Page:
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Israeli Prime Minister Benjamin Netanyahu speaks via a video link from Israel to the American Israel Public Affairs Committee (AIPAC) policy conference in Washington, U.S., March 27, 2017. REUTERS/Joshua Roberts

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By Matt Spetalnick

WASHINGTON (Reuters) - Israeli Prime Minister Benjamin Netanyahu said on Monday he was committed to working with U.S. President Donald Trump to advance peace efforts with the Palestinians and with the broader Arab world.

Netanyahu made the pledge in a speech to the largest U.S. pro-Israel lobbying group at a time when the Trump administration is seeking agreement with his right-wing government on limiting settlement construction on land the Palestinians want for a state, part of a U.S. bid to resume long-stalled peace negotiations.

But Netanyahu, speaking via satellite link from Jerusalem, avoided any mention of the delicate discussions and stopped short of reiterating a commitment to a two-state solution to the decades-old Israeli-Palestinian conflict.

“Israel's hand and my hand is extended to all of our neighbours in peace,” Netanyahu told the annual convention of the American Israel Public Affairs Committee, or AIPAC. “Israel is committed to working with President Trump to advance peace with the Palestinians and with all our neighbours.”

But he repeated his demand that the Palestinians recognise Israel as a Jewish state, something they have refused to do.

Netanyahu heaped praise on Trump, who has set a more positive tone with Israel than his Democratic predecessor, Barack Obama, who often clashed with the Israeli leader.

He thanked the new Republican president for a recent U.S. budget request that “leaves military aid to Israel fully funded.” He also expressed confidence in a U.S.-Israeli partnership for preventing Tehran from developing a nuclear weapon, following its 2015 nuclear deal with world powers, and for “confronting Iran's aggression in the region."

Addressing AIPAC later on Monday, Nikki Haley, the U.S. ambassador to the United Nations, vowed that the Trump administration would watch Iran "like a hawk" to be sure it sticks to the nuclear deal. The accord, which Netanyahu opposed and Trump denounced during his campaign, gave Tehran sanctions relief in return for limits on its nuclear program.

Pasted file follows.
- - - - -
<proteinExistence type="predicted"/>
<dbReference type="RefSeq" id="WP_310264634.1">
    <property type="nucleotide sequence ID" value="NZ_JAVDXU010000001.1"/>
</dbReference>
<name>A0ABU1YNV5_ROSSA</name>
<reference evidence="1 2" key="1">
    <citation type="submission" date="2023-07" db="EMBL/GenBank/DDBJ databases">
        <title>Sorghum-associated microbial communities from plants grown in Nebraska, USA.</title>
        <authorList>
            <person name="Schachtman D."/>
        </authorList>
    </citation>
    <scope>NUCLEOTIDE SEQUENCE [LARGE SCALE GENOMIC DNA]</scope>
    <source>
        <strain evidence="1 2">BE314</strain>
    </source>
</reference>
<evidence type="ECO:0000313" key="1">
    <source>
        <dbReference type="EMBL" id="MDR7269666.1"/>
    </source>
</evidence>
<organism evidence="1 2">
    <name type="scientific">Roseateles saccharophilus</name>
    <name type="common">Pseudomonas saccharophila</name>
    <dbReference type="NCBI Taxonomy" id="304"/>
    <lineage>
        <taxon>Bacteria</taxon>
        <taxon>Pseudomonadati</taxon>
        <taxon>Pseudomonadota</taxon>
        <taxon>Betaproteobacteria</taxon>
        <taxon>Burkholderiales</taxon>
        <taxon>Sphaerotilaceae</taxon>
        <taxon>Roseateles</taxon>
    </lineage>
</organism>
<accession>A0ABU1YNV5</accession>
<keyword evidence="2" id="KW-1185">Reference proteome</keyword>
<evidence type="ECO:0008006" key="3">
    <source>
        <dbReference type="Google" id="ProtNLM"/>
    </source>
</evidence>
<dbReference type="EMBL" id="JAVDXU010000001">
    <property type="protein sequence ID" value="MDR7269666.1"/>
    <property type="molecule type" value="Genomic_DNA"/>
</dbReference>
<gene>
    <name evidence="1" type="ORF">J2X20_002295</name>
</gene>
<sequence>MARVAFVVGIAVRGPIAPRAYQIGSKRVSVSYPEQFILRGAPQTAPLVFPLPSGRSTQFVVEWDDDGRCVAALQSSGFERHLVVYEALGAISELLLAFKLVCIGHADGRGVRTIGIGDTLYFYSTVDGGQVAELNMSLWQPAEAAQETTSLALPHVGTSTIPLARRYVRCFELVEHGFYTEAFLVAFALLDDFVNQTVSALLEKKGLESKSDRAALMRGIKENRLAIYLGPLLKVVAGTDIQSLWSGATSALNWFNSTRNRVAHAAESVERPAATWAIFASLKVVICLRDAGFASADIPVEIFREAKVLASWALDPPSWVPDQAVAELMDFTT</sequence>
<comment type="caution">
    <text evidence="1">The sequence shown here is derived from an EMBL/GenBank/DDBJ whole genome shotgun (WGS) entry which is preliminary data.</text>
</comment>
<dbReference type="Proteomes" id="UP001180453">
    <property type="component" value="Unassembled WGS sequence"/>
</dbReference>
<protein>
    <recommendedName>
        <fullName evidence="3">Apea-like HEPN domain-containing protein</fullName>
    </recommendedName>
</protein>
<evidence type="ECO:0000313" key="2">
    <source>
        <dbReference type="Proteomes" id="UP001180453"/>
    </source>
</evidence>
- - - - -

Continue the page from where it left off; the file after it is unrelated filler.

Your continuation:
On the settlements issue, a round of U.S.-Israeli talks ended last Thursday without agreement. Gaps remain over how far the building restrictions could go, according to people close to the talks.

Netanyahu's coalition is grappling with divisions that have sparked speculation that he could seek early elections.

Many Israelis had expected Trump, because of his pro-Israel campaign rhetoric, to give a green light for settlement expansion in the occupied West Bank. But Trump unexpectedly urged Netanyahu last month to “hold back on settlements for a little bit.”

There is scepticism in the United States and Middle East over the chances for restarting Israeli-Palestinian diplomacy.

Peace talks have been frozen since 2014.

Most countries consider Israeli settlements, built on land captured in a 1967 war, to be illegal. Israel disagrees, citing historical and political links to the land, as well as security interests.

Trump has expressed ambivalence about a two-state solution, the mainstay of U.S. policy for the past two decades, but he recently invited Palestinian President Mahmoud Abbas to visit.

(Additional reporting by Jeffrey Heller in Jerusalem and MIchelle Nichols in New York; Editing by James Dalgleish and Leslie Adler)

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